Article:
Four Seattle gallerists — James Harris, Greg Kucera, Robert Yoder and Mariane Ibrahim — trekked to New York recently for The Armory Show and its satellites, fairs that allow them to exhibit works to tens of thousands of people.

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As they grow ever more confident, the international art fairs — and the crowds of dealers, collectors, artists and spectators they attract — seem like a weird nomadic city unto themselves. During the first week of March, such a city settled in New York for The Armory Show, which is one of the biggest and most prestigious art fairs in the calendar.

In New York, the art-fair phenomenon is particularly odd. After all, Manhattan and Brooklyn are already home to hundreds of galleries. But in the art world, more does not necessarily mean better. If you respond with anything like enthusiasm to one in five of the fair booths you should regard yourself as fortunate.

In this context, Seattleites can take real pride in the fact that the four galleries from the city each put on splendid exhibits. At the Armory Show itself (where rental runs to almost $40,000 for a medium-size booth), James Harris Gallery presented Seattle heavyweight Gary Hill; at the Art Dealers Association of America ADAA)’s Art Show (where booths are more than $30,000), Greg Kucera Gallery showed David Byrd; and at the Volta fair (where booths cost up to $20,000), Season showed Peter Scherrer, and Mariane Ibrahim Gallery presented Maïmouna Guerresi.

Why do Seattle dealers — who are all doing well on their home turf — go to the enormous trouble and expense of traveling the breadth of the country for shows that last only a few days? Though no one without passion for the art he or she shows can become a successful gallerist, profitability is no less important. Thus Robert Yoder of Season gallery puts his thinking very simply: “This is a much bigger audience.” In four days he can see 20,000 to 40,000 people, he said. “In Seattle that would take a couple of years.”

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Yoder showed this audience an excellent exhibit of paintings by Bellingham artist Peter Scherrer. It is difficult to imagine art that speaks more directly of the Pacific Northwest, particularly the experience of nature. One of the standout pictures on the booth was “Ozette Hike.” Its beginnings were in an actual hike taken by Scherrer and his son, but as he explains, “The marks take over; it’s about pushing into abstraction.” Yoder had a couple dozen of Scherrer’s pieces in the booth, priced between $250 and $4,000 (only one piece sold).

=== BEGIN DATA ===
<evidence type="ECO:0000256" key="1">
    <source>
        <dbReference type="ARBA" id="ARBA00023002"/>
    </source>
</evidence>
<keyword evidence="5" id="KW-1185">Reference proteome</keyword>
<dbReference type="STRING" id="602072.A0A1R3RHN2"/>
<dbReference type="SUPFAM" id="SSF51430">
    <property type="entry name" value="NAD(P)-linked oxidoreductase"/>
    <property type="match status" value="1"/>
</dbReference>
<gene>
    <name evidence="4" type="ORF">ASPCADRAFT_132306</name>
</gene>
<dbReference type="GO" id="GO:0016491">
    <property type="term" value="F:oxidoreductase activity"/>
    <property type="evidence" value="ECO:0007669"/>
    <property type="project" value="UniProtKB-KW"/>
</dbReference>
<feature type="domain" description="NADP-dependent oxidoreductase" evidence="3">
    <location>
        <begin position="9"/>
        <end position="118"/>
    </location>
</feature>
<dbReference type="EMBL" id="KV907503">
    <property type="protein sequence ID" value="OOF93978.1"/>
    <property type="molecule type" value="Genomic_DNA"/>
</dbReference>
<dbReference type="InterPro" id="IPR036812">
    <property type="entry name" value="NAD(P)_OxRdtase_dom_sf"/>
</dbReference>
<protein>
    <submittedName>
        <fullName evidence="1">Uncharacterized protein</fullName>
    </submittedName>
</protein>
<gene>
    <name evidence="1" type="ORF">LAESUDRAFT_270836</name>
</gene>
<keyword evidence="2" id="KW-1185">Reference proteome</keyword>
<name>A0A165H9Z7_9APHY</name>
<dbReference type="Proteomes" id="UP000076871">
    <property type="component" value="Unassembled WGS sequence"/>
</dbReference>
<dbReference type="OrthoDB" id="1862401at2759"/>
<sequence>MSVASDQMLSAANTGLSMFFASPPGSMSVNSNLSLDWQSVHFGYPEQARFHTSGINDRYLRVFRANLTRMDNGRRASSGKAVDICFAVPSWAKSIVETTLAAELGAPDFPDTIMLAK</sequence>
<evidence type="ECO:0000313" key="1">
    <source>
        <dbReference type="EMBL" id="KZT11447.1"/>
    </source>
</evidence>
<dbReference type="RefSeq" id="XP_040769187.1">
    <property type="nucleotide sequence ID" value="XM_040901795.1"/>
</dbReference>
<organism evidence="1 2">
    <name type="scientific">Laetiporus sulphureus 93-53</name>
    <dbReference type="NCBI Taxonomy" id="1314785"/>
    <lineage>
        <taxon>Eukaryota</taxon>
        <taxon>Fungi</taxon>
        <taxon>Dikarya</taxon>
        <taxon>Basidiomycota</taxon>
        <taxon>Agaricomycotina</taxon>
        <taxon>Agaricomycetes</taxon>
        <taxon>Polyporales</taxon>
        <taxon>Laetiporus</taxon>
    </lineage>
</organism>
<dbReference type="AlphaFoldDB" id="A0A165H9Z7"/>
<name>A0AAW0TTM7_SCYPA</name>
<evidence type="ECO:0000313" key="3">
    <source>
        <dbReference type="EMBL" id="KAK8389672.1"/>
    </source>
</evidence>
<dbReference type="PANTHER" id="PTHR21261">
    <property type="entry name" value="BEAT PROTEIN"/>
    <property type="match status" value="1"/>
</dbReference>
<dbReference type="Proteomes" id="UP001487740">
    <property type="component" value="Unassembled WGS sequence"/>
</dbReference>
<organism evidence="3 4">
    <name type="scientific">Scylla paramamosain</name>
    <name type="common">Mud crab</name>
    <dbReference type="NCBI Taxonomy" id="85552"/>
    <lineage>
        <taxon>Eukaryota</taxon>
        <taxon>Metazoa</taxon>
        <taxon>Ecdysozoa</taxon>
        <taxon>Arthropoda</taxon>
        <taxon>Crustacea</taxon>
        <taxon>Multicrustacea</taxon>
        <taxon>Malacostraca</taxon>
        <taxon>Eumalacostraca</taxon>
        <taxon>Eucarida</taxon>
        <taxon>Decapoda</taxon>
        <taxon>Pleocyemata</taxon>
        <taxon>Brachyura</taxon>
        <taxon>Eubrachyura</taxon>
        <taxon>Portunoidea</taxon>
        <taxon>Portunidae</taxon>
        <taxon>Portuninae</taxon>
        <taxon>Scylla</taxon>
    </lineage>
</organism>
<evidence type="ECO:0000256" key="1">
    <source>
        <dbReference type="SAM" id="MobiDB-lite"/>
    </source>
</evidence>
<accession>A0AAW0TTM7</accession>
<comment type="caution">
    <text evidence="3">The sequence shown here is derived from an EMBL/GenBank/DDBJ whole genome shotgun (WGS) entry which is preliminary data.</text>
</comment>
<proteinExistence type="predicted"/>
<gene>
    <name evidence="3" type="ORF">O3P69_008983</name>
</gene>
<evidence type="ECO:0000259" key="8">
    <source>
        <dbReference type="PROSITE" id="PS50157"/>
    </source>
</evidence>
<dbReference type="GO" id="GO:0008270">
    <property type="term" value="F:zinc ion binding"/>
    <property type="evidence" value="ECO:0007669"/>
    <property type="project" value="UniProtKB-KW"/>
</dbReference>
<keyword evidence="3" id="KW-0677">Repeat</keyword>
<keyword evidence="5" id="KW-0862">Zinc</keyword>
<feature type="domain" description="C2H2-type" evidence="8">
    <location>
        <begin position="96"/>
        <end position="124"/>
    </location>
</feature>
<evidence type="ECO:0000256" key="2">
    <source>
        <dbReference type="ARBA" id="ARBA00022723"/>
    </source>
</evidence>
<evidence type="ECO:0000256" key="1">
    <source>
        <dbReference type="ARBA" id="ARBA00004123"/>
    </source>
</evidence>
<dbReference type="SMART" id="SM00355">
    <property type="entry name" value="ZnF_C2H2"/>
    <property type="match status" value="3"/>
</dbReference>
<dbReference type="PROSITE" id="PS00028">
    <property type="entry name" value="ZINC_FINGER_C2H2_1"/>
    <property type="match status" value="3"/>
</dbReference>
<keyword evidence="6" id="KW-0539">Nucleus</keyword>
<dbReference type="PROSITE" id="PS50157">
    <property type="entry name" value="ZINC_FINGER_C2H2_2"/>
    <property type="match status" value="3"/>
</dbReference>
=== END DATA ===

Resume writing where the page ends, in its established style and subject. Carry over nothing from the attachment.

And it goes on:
Utterly different, and to be honest, one of the most striking shows to be found in any of the fairs, was the Maïmouna Guerresi exhibit at the Mariane Ibrahim Gallery booth just a few feet away from Yoder’s. Guerresi will be the subject of the gallery’s first show in its new Second Avenue space and under its new name (it was previously the M.I.A. Gallery) later this month. This will be her first gallery exhibit in this country, and Seattle is in for a genuine treat.

Guerresi was born an Italian Roman Catholic but reinvented herself when she discovered Sufism, the most mystical aspect of Islam. Her work concerns itself with spirituality as an aspect of real people’s lives, which is often expressed in their ability to defy gravity. The piece that got most attention here was probably “Supha,” a meditating figure floating peacefully up among the lighting tracks. This is clearly a special piece for Ibrahim. “Of course the ambition is to sell,” she admits. “Like everybody else, we have to cover our expenses. But there are pieces like this that you don’t want to sell. You just want to show them.” In the end, a number of pieces did sell, including some that weren’t actually in the booth but that collectors saw on the gallery’s website.

Greg Kucera had slightly more complex ambitions for his wonderful little show of David Byrd’s work at the ADAA fair. Byrd was a self-taught artist in rural New York and was entirely unknown until the enormously successful show of his haunting pictures that Kucera mounted at his Third Avenue gallery just before the artist’s death in April 2013. Though he sold three paintings for between $4,500 and $7,000 and was keeping three more on hold, Kucera said his first priority was finding a prestigious New York gallery with whom he can work to draw international attention to Byrd’s remarkable body of work. By the end of the fair he described himself as “astonished” at the amount of attention the works had drawn.

No Seattle dealer in New York City last week was happier than Jim Harris. Not just any gallery gets to participate in the Armory Show, and being accepted is a real mark of success. This was James Harris Gallery’s first time there, and Harris explained, “As a gallerist, you want your program to have a trajectory, and to take the artists you show on that trajectory. Being at the Armory Show puts my gallery in a very good international context. It’s very rewarding.”

Harris was also delighted at the amount of attention from museums and collectors there had been for Hill’s art, and said he was confident of “a major acquisition of Gary’s work.”

His response when he heard he’d been accepted to the Armory Show pretty much sums up his experience of the New York week. He thought, “Wow! I made it!”